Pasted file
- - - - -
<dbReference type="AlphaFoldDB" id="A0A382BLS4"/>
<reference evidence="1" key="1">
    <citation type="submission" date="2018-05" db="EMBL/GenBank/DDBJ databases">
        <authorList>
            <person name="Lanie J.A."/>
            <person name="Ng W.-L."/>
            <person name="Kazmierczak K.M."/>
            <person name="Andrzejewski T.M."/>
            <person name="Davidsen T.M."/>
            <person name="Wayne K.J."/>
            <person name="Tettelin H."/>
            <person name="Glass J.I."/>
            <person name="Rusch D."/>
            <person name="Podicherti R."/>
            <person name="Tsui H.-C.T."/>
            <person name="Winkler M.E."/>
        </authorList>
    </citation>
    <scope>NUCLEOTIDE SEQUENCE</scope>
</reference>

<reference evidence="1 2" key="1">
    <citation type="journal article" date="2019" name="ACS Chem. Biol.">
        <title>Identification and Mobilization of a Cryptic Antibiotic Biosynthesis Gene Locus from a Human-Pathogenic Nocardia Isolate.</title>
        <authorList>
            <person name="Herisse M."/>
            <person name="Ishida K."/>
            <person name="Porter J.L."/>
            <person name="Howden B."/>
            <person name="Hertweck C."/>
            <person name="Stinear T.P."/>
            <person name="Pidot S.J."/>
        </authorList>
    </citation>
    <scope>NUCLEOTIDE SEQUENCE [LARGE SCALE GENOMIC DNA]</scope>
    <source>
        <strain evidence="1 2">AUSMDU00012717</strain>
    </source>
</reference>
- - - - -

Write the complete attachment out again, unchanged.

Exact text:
<dbReference type="AlphaFoldDB" id="A0A382BLS4"/>
<reference evidence="1" key="1">
    <citation type="submission" date="2018-05" db="EMBL/GenBank/DDBJ databases">
        <authorList>
            <person name="Lanie J.A."/>
            <person name="Ng W.-L."/>
            <person name="Kazmierczak K.M."/>
            <person name="Andrzejewski T.M."/>
            <person name="Davidsen T.M."/>
            <person name="Wayne K.J."/>
            <person name="Tettelin H."/>
            <person name="Glass J.I."/>
            <person name="Rusch D."/>
            <person name="Podicherti R."/>
            <person name="Tsui H.-C.T."/>
            <person name="Winkler M.E."/>
        </authorList>
    </citation>
    <scope>NUCLEOTIDE SEQUENCE</scope>
</reference>

<reference evidence="1 2" key="1">
    <citation type="journal article" date="2019" name="ACS Chem. Biol.">
        <title>Identification and Mobilization of a Cryptic Antibiotic Biosynthesis Gene Locus from a Human-Pathogenic Nocardia Isolate.</title>
        <authorList>
            <person name="Herisse M."/>
            <person name="Ishida K."/>
            <person name="Porter J.L."/>
            <person name="Howden B."/>
            <person name="Hertweck C."/>
            <person name="Stinear T.P."/>
            <person name="Pidot S.J."/>
        </authorList>
    </citation>
    <scope>NUCLEOTIDE SEQUENCE [LARGE SCALE GENOMIC DNA]</scope>
    <source>
        <strain evidence="1 2">AUSMDU00012717</strain>
    </source>
</reference>